There was plenty of denial and ignorance too in Malaysia in the early 1990s. I recall one minister once refusing to discuss it. As a rookie reporter, I felt compelled to cover the issue.
AIDS turned out to be one of the world’s worst pandemics, with some 30 million dead and up to 100 million infected today. It could have been far worse if activists had not fought for action.
I see many parallels with the current climate crisis. We will soon reach a tipping point with global warming, after which we descend into catastrophic climate change.
And yet do we see governments racing to action? Barely! Politicians are squabbling over relatively petty, peripheral issues – look at the infighting in PKR. Then there’s Britain with Brexit, that complicated exit from the European Union.
Last week, we hardly made progress at the climate change conference – Conference of Parties 25 (COP25) – in Madrid. The issue of a global carbon market was shelved until next year.
We are mired in the greatest existential crisis to civilisation but we can’t muster much of a response. This is insane.
The status quo will remain until enough of us – people like you and me – do something. Quick. In the last six months, climate change has been a constant theme in my column. I feel driven to raise the issues.
I’ve had people question whether the issues are being “exaggerated”. To those denialists, go look at satellite maps of the Arctic, where climate change is twice as intense. Since records began 40 years ago, the summer Arctic has lost 40% of its extent and up to 70% of its volume. Greenland’s ice sheet is melting six times faster than in the 1980s.
We should be careful making hard conclusions, but the numbers keep piling up. In the last five years, the world has had the five warmest years on record ever. In the last decade, we’ve suffered some of the worst floods, the worst heatwaves, the worst wildfires and the worst hurricanes.
Australia just had its hottest day on record, with temperatures rising to 46°C in some areas. More than 100 bushfires are blazing. Air quality levels in Sydney have risen 12 times above hazardous levels. A state of emergency has been declared in the state. The country’s Climate Council said in a briefing paper: “THIS IS NOT NORMAL... Longer and longer heatwaves. Less rain... Climate change is supercharging these mega-fires.”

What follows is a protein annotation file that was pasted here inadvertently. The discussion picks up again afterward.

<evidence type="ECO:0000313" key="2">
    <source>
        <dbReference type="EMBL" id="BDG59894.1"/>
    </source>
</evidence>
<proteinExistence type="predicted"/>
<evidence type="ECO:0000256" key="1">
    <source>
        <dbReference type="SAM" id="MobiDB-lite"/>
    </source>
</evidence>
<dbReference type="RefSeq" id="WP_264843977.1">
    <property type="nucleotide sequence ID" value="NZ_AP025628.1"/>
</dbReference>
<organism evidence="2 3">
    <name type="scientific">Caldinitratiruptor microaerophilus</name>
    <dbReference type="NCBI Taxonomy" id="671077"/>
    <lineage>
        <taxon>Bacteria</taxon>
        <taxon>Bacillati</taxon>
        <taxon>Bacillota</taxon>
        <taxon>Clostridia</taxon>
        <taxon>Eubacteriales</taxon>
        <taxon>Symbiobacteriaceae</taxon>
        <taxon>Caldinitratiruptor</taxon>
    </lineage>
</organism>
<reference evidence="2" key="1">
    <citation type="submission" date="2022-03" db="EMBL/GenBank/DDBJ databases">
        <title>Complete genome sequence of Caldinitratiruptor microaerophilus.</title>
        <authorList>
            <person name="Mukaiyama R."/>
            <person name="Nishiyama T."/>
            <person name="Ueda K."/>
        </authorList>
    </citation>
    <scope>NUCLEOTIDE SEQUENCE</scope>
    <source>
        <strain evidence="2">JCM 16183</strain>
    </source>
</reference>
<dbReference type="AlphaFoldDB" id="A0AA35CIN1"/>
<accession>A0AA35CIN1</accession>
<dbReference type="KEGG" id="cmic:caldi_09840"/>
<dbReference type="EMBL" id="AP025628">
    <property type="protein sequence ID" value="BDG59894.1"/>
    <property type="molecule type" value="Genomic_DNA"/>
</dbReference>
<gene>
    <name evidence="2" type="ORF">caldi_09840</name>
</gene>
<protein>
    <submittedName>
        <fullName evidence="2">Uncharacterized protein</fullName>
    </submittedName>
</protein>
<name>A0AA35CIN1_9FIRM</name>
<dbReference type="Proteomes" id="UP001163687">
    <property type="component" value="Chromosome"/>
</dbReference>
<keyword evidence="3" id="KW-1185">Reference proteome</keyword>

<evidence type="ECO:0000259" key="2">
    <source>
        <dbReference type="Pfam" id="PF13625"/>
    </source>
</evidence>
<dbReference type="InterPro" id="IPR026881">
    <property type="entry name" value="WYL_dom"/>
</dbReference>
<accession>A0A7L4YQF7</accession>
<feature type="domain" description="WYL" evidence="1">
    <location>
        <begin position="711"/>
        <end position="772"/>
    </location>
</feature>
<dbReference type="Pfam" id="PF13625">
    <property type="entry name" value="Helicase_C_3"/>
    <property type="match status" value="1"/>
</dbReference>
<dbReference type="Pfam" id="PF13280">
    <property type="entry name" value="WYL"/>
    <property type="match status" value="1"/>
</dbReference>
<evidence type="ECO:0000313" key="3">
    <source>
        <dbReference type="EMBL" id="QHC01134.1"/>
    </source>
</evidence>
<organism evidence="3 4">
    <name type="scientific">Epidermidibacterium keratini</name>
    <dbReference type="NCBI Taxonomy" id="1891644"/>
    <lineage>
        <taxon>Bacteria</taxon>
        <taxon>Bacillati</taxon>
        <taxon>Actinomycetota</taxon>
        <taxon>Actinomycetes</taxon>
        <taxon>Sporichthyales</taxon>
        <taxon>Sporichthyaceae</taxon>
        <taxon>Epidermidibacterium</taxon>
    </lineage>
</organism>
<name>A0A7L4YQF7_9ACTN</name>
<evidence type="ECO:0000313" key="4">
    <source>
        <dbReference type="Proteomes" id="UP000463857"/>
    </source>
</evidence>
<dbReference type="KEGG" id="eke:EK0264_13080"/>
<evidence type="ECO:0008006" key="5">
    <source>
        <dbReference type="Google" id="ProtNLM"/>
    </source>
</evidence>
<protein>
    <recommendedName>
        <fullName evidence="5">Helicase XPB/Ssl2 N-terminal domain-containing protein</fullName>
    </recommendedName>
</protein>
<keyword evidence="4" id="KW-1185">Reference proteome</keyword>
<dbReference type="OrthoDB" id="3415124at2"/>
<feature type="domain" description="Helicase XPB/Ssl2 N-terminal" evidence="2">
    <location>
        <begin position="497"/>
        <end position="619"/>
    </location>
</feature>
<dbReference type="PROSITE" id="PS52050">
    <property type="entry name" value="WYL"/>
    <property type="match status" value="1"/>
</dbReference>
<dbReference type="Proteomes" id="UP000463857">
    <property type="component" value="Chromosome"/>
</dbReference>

Yet Australia was described as a “major obstructor” at the COP25 meeting. Australia is the largest exporter of coal and the third largest exporter (after Saudi Arabia and Russia) of fossil fuels.
The addiction to fossil fuels persists. Insanely, the world spends US$5tril (RM20.7tril) on subsidies for fossil fuels – the stuff threatening our survival – a recent International Monetary Fund study found. This is like pouring petrol on our burning house. Malaysia too spends billions annually – a whopping RM20bil in 2014 – on such subsidies. Even this current government scrambled to allocate RM3bil for subsidies upon being elected. Bring on the electric buses instead!
Nothing will change until we strengthen our democratic principles. Speak louder. Question your MP. Challenge the status quo. Your part counts. Individuals can be powerful – look at teen activist Greta Thunberg. Many climate change issues need greater public scrutiny.
There was barely a murmur over the RM3.5bil contract for a new power plant given to Tadmax Resources. Why are we building fossil fuel plants to generate power we don’t even need and which limit use of renewable energy?
Why is there still so much illegal encroachment into forests and land grabs that displace indigenous communities? The Orang Asli are more under threat than ever. A quarter of the land in Sarawak – mostly native customary land – has been designated by the state for large plantations, sometimes against the will of native people.
“Gazetted forests” now include “forest plantations” of palm oil. How can we equate a monoculture plantation to a biodiversity-rich forest? Our forests are critical to offset carbon emissions.
We still have a “very long way to go” in climate adaptation, says Dr Renard Siew, Climate Change Advisor at the Centre for Governance and Political Studies. There are pockets of initiatives – such as flood mitigation projects – but a holistic plan for climate mitigation and adaptation is needed.
“Unknown to most people, Malaysia is listed among countries with the highest urban population living in low-lying areas and hence we're exposed to sea level rises and coastal erosions. Already, we have seen... recurring floods year on year,” he says.
On the East Coast, some families cleaning up the mud and debris from last week’s floods say they won't buy new furniture as funds are limited. There's no point, they say, because bad floods seem to return every year.
Siew says the recognition of the climate crisis in the private sector is “minimal”. Many local businesses were adopting a “wait and see” approach, which is why it’s urgent that the Climate Change Act be enacted. “It needs to be drafted in a holistic manner,” he adds.
We have a minister in charge of climate change now. But we need an entire government on board. We have taken baby steps, but we need to take giant strides. As we begin a new decade, I only hope that we finally wake up in time to take action before it’s too late.
Human Writes columnist Mangai Balasegaram writes mostly on health, but also delves into anything on being human. She has worked with international public health bodies and has a Masters in public health. Write to her at email@example.com. The views expressed here are entirely the writer's own.
Did you find this article insightful?